Without Capcom Cup, PlayStation Experience 2016 Not Worth it

Open to all comers eighteen years of age and up, this year’s PlayStation Experience show has been just nearly worth the asking price…for Saturday. A Saturday visit, priced at $45, can net a patient attendee some early, if short, hands-on access to some of the most talked-about titles headed to the PlayStation 4 in the near future. But more importantly, it would have included the Capcom Cup finals as well. If anyone is curious about how E3 would be like if there were no meetings, less industry people, less press and it just had PlayStation booths…well PlayStation Experience is a close resemblance. The staff are friendly, the crowd is polite, there’s free merchandise and food is horribly over-priced. That said, the Anaheim Convention Center is no joke, with an exhibit hall floor of 813,607 square feet, and PlayStation Experience does manage to do a decent job filling it up. The event, however, is actually a little small. Seeing everything on offer will take less than an hour, but it’s not hard to spend the entire day there if one waits in a single line. The swag bag is a nice addition right upon walking in, and the live broadcast of exclusive announcements and panels is a welcome bit of entertainment while waiting in the line to get a badge.

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Once in, there’s plenty to play – well, wait to play. It’s no surprise there’s lines for larger titles from Farpoint, to Gran Turismo, to Horizon: Zero Dawn. People interested in less-known third-parties and indies are in luck because getting hands-on time with any of those is pretty quick. These vertical slice demos will give a decent feel for the game of course, so anyone eager to try their hotly anticipated titles could very well get what they wanted from this event. Perhaps more importantly, there are representatives present and, for small titles, developers who are open to hearing questions and just talking about their games.

While there was a bustling line to try The Last Guardian, and an even longer one for The Last of Us signing, PlayStation fans can be hard-pressed to feel like the trip isn’t worth it. That is unless they wanted to see something like God of War, Days Gone, or new Kingdom Hearts content. Unfortunately, it’s still only wishful thinking to assume all the heavy hitters at this year’s E3 would make an appearance at PlayStation Experience. It’s understandable with the way new game announcements and reveals go, but when people are paying to go to an all-PlayStation showcase, they’ll want all PlayStation games.

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A notable highlight for anyone who went Saturday, and also happened to like Street Fighter V, is the Capcom Cup finals. For the unfamiliar, Capcom Cup 2016 is one of the premiere international fighting game events of the year. It features Street Fighter V and the best fighters in the world were present on stage at PlayStation Experience to bring home $130,000 and recognition as one of the best – if not the best – Street Fighter V players in the world. With nearly a full house, the Capcom Cup finals had some great energy and an effectively nail-biting, historical final match. For one of the very first times in the history of international big-name fighting game tournaments, both finalists were American. To gush a little: Northern California’s Ricki Ortiz and Florida’s Du Dang were thrilling to watch in their final matchup. Seeing Ricki get knocked into Losers Bracket only to demolish her way back into the final round really got people’s blood going. The back-and-forth, comebacks, and possible turnarounds made people get loud. When Du Dang “NuckleDu” took home the prize, to few people’s surprise, the crowd was still risen. Even after all the festivities, the additional extended reveals for the next season of Street Fighter V and the new Marvel vs. Capcom Infinite gameplay certainly produced some hype. To mention a low point, anyone who watched the Twitch stream of the Capcom Cup finals from home would have been treated to better, more professional camera work than the event attendees did. Shots that stayed too long, a couple that trailed off, malfunctioning mics, and times where it seemed the camera staff just gave up on showing anything at all made for some awkward moments.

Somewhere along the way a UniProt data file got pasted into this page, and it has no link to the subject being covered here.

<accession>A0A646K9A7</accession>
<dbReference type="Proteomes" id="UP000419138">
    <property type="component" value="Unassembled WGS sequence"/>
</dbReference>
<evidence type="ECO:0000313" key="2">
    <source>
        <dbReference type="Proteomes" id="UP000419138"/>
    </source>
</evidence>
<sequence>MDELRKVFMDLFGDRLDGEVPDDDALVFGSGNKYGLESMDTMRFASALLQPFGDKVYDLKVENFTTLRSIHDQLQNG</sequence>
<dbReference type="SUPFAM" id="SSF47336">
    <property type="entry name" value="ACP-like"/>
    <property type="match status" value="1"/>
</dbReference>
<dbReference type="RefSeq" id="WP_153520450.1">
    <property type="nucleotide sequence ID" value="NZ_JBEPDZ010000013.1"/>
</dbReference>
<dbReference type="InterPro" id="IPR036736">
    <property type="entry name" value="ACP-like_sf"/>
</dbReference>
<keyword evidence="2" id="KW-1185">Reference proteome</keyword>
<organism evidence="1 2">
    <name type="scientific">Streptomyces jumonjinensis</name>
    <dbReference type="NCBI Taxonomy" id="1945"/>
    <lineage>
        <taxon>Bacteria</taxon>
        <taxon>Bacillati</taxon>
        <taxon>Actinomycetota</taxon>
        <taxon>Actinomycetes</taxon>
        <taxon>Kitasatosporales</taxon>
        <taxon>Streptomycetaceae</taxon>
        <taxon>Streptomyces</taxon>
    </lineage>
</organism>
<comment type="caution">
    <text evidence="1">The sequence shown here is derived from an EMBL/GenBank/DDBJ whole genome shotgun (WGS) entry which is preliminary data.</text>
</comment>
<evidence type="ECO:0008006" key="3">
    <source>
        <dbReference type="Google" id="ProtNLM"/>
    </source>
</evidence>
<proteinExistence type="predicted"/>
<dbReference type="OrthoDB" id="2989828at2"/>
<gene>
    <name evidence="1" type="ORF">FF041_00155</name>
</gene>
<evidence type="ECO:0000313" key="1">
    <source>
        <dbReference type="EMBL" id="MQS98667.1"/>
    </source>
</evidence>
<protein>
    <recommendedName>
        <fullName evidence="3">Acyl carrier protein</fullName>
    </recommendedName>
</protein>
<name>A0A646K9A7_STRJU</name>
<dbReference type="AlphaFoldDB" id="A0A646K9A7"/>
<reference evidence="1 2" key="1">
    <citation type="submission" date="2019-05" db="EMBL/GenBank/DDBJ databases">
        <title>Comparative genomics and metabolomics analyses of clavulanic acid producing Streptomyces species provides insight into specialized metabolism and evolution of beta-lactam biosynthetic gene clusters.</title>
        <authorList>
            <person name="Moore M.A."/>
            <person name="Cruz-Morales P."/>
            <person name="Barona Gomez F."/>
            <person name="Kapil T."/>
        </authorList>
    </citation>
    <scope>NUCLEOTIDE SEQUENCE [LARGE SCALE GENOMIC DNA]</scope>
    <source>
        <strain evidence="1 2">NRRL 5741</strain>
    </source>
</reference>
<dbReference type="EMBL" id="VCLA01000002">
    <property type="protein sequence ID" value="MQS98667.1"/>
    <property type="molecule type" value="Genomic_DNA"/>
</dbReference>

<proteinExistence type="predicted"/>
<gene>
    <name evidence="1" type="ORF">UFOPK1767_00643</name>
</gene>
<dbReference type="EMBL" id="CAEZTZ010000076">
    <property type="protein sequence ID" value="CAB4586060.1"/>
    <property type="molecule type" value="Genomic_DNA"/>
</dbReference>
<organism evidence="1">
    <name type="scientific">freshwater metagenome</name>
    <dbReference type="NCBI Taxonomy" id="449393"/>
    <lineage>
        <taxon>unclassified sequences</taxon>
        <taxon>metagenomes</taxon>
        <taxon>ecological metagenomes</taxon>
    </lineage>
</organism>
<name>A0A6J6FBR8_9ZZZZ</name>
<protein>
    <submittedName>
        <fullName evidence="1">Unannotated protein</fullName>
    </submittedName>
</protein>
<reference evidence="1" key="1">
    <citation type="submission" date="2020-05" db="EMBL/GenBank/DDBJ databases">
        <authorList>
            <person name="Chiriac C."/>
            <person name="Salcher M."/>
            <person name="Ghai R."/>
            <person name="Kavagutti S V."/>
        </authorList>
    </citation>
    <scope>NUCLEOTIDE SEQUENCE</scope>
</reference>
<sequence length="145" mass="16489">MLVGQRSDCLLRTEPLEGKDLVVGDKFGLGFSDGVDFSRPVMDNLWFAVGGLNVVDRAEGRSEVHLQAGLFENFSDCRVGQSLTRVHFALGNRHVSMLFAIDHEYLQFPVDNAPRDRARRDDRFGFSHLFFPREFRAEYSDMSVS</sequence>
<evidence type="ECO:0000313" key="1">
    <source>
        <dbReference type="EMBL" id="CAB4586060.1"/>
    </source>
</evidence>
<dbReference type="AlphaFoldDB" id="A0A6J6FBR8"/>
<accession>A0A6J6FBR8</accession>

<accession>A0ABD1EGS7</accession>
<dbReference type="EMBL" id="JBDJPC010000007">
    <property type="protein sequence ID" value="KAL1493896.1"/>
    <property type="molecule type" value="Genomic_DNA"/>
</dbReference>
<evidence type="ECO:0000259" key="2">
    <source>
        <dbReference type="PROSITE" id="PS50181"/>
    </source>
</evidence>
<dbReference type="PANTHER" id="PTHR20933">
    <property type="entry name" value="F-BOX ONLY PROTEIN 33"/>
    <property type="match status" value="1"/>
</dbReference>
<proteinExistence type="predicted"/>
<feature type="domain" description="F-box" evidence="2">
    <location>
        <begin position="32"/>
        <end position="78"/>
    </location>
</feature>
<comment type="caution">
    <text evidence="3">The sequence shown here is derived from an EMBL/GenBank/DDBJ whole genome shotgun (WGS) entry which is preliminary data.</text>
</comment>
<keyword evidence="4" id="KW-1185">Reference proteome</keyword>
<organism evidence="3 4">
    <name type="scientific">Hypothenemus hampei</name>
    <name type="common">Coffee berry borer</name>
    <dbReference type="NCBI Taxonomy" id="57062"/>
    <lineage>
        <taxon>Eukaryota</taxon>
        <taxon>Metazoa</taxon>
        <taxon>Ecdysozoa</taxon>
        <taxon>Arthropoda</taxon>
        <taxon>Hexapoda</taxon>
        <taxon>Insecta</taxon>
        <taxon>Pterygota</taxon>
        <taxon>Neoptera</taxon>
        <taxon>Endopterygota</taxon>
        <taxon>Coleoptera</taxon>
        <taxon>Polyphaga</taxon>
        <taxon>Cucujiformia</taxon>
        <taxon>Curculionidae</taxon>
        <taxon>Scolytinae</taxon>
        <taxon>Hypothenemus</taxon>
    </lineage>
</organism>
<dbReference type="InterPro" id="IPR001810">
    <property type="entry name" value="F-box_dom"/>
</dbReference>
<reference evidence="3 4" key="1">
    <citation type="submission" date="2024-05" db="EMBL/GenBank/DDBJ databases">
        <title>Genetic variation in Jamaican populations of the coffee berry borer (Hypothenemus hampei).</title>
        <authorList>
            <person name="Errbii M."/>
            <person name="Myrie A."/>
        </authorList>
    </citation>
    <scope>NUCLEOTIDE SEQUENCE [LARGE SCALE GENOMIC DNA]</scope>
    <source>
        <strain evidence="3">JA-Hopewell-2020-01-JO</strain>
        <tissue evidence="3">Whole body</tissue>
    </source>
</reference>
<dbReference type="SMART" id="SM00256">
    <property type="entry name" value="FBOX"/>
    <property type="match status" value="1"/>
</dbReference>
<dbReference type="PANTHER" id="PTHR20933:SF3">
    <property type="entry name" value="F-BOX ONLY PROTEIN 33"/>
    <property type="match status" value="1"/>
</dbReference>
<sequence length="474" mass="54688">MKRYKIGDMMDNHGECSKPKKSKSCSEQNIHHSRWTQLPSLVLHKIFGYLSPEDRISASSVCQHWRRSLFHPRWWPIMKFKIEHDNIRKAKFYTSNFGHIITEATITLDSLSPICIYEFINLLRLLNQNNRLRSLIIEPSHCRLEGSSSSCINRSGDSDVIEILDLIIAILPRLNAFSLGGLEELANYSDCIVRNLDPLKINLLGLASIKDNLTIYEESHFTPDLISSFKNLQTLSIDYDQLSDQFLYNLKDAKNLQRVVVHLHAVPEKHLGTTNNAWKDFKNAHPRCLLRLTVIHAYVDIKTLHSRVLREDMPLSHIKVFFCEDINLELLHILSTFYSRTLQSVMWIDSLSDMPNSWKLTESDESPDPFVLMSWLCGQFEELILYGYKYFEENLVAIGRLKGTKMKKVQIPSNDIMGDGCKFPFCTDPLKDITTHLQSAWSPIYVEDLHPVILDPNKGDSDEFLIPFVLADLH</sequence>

If Sony keeps bringing in premiere events like Capcom Cup, bolsters their panel lineup and pile on added incentives outside of just waiting in lines for demos, PlayStation Experience can be well worth the asking price. It takes a certain type of fan to even consider the event in the first place. For those who don’t really like fighting games, however, it’s hard to say a trip to PlayStation Experience would have been worth it.